a ceremony to possess the devotees.
In very recent years, in Cuba and the U.S., some have started to build and play batá drums that are not sacred. Drums are now played in some secular contexts by people not involved in the religion. This is a bit like the transitions of certain songs of prayer into commercialized gospel music. They are used for parties, music and folkloric performances, and commercial recordings. These secular batá drums are called aberínkula, or profane Batá drums, and may be used by an uninitiated person. Some are mass-produced by companies like Latin Percussion, Toca, and others.
Several great batá masters from Cuba have moved to the United States in the past 20 years, particularly Franciso Aguabella, as did Julio Collazo in the 1950s. According to John Mason, the first bembé to be held in the United States took place in 1961 in the Bronx, New York and Julito Collazo played iyá. Uninitiated batá were used. The first batá constructed from solid wood in the U.S. were made in 1963. In 1976, the first drum with añá was brought to the U.S. from Cuba. By the early 1970s there were a few batá groups performing in the NY area, and in 1980 Cuban master
Orlando “Puntilla” Rios came to the United States.
Other batá masters have visited in recent years, performing and teaching. There are now dozens, perhaps up to a 100, serious batá teachers in the United States, many of who are fully recognized master with sacred drums. With so many teachers, recording, and performances, interest in the batá drums has greatly increased, and will continue to grow. It is important that the core of this sacred drums’ tradition be respected and preserved, however, and that it not be diluted by the widespread popular interest that is drawn to the power and mystery of the batá.
Today, many people have heard the sounds of the batá drums and perhaps not known it – the batá are now being used in commercial recordings of popular music, not just folkloric recordings. These double-headed drums are heard frequently in CDs of Latin popular music, to a great extent in jazz and
Latin jazz, and often in an introduction to or break in a salsa tune. A quick search of the excellent Descarga catalog turns up more than 50 Latin CDs with batá on them. One excellent folkloric CD is Ilú Añá. Today, they are even used in other popular music, from Micky Hart’s Planet Drum group to Laurie Anderson’s album Mister Heartbreak.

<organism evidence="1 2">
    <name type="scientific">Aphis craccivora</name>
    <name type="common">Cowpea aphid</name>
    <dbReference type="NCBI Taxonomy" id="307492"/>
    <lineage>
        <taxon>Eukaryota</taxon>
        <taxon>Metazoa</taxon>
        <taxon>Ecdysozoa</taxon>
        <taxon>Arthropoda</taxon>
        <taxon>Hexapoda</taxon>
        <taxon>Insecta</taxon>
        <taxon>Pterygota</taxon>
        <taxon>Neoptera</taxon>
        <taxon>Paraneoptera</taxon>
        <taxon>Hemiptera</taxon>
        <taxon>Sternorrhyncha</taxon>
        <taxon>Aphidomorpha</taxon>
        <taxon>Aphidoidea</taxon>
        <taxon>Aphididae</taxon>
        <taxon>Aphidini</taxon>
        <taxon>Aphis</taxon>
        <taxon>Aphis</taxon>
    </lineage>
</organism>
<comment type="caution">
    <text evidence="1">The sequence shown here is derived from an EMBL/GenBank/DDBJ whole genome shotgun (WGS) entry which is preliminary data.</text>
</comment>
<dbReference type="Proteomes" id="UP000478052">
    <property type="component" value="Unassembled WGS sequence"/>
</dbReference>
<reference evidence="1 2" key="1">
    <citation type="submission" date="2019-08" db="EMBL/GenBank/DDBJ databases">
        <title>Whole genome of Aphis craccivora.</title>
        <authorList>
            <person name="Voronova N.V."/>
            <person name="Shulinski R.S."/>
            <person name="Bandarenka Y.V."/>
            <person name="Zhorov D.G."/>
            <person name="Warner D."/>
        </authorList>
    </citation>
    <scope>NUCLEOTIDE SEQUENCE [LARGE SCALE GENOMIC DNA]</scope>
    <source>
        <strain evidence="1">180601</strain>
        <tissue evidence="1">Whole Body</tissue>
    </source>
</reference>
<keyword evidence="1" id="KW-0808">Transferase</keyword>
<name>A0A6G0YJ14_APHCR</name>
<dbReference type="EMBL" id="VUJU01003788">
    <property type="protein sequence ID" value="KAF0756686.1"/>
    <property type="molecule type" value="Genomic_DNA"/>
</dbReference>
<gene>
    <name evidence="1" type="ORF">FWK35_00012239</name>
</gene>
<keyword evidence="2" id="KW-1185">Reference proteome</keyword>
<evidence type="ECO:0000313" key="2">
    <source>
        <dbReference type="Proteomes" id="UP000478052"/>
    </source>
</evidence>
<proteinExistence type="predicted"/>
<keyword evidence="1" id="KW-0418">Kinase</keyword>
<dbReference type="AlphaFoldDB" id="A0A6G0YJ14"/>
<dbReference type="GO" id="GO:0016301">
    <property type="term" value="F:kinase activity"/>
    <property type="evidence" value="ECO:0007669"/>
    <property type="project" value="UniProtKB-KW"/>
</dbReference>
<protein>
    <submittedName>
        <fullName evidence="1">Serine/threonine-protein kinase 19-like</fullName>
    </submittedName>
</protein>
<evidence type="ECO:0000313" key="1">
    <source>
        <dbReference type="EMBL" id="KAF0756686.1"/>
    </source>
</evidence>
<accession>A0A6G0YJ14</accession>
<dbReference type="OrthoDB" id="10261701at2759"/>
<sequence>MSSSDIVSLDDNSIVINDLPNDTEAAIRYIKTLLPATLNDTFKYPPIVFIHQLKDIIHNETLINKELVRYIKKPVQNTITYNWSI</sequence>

Havana Select, a folk ensemble founded in 1985 and directed by percussionist Steve Bloom, offer concert programs of traditional Afro-Cuban music and dance. Havana Select has performed at many festivals and concert halls, featuring rumba songs and dances as well as traditional arrangements from ancient Yorùbá guiro and batá drumming. Havana Select has performed at multiple
venues such as at Smithsonian Institution theaters, notably a performance residency at the American Sampler Series in October 1995 and the Smithsonian’s 150th Anniversary Concerts. Additionally, the group has been featured at the Kennedy Center’s Millennium Stage, and offers annual main stage
performances at Dance Place in Washington DC. Contact Havana Select at (301) 962-7094 or by email at
Raíces Habaneras is an Afro-Cuban folk ensemble based in New Jersey, reuniting some of the most talented Afro-Cuban drummers, singers and dancers in the New York metropolitan area. Formed in 1995 and directed by Cuban singer David Oquendo, the group aims at rescuing and preserving the traditional and original forms of Afro-Cuban rhythms. Since its creation, the group has been performing every Sunday in what is it’s base, La Esquina Habanera restaurant in Union City, New Jersey, featuring a weekly performance that has become a tradition known as “Domingos de Rumba.” Composed of most Cuban performers, Raíces Habaneras has done numerous workshops at multiple
universities in the East Coast, and they have been featured in HBO’s “OZ” series, WXTV’s “Sábado al Mediodía,” as well as guest artist at multiple radio and concert stages in New York’s Town Hall, Union City’s Park Theater and in Atlantic City and New Jersey. For more information, call (301) 641-4649.
Cambio Libre, an all-woman Afro-Cuban ensemble with members from New York City and Philadelphia, is dedicated to the study and performance of Afro-Cuban and other diaspora styles of music and dance. The group’s drummers debuted in May 1997 when they performed the Oru Seco at their teacher’s wedding in New York City. One of the few woman batá groups in the U.S., Cambio Libre focuses on the study of Afro-Cuban culture, specially its influence in the U.S. Cambio Libre has performed and lectured at different festivals (Women’s Drumming Festival in Albany, NY), theaters, colleges, and universities (Hampshire College, Trinity College, Wesleyan University, Yale University, Temple University, University of Pennsylvania) throughout the Northeast since 1996. One of their last performances featured the late Cuban folk singer Amelia Pedroso. For more information, contact Elizabeth Sayre at (215) 724-3628 or by email at firstname.lastname@example.org.
This article was originally published in the LAFI magazine and is reproduced in its integrity courtesy of LAFI, the Latin American Folk Institute.